My setup involved testing three tubes in my collection used from time to time for testing arcade pcbs, retro consoles, as well as micro computers. I believe these models are also commonly found among the gaming community and they should be somehow representative.
In front of each tube an X-ray sensor is placed at different distances: 3cm, 30cm, 60cm. X-ray activity is sampled during 180 seconds during each run, then compared against ambient readings (tube turned off).
Initially the X-ray sensor is left to warm up for a good 10 minutes to obtain constant ambient reads.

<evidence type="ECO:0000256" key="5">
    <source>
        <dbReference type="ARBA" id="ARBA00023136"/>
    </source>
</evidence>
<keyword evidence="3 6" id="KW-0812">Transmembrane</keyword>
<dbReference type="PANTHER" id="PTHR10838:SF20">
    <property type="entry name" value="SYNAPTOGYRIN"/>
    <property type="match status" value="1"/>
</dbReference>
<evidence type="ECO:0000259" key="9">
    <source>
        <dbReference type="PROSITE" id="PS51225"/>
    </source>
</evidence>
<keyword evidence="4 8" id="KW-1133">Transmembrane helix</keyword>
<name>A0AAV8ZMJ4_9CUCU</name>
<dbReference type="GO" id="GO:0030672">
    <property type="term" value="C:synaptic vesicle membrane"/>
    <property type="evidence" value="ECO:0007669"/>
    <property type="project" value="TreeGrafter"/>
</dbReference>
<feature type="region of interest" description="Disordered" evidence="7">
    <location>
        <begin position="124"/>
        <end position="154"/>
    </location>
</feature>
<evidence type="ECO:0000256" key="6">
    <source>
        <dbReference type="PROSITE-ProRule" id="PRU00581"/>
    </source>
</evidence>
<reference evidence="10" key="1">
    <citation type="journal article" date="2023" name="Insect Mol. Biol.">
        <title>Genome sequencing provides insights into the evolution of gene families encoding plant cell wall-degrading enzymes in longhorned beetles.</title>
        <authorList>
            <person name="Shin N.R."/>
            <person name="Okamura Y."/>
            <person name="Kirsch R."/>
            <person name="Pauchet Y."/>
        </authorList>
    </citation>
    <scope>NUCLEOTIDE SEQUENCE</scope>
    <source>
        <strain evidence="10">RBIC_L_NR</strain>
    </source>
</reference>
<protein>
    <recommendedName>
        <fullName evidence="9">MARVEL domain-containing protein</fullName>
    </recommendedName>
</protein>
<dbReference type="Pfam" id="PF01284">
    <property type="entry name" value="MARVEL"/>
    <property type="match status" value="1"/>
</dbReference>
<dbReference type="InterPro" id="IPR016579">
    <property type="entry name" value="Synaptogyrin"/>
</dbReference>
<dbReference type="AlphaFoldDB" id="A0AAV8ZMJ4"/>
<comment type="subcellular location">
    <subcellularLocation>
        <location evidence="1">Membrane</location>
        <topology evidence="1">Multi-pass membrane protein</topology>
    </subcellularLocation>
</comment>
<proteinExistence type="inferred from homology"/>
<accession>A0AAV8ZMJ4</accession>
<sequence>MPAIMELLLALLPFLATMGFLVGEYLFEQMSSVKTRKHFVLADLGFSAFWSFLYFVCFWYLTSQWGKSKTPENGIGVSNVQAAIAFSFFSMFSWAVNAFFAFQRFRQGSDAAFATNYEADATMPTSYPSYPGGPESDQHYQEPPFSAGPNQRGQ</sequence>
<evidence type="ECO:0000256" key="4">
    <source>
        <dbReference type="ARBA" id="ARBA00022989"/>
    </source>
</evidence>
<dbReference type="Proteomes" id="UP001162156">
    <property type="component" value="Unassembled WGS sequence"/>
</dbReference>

|Toshiba A68 CRT (NANAO MS9) on a New Astro City cab|
I'm afraid to break the news but... there's no such thing as a free tan while retro gaming. At no time any of the tubes tested presented any abnormal sensor reads indicating the presence of X-rays. To put things into perspective I have included a table below comparing the different scenarios together with reads of the sensor exposed to radiation from a controlled x-ray source.
I'm no expert on this matter, but even if the energies inside the tube are high enough to produce X-rays, the glass in your CRT has lead in it to block those from reaching you. Perhaps someone with enough expertise could confirm these assumptions.
Happy safe gaming.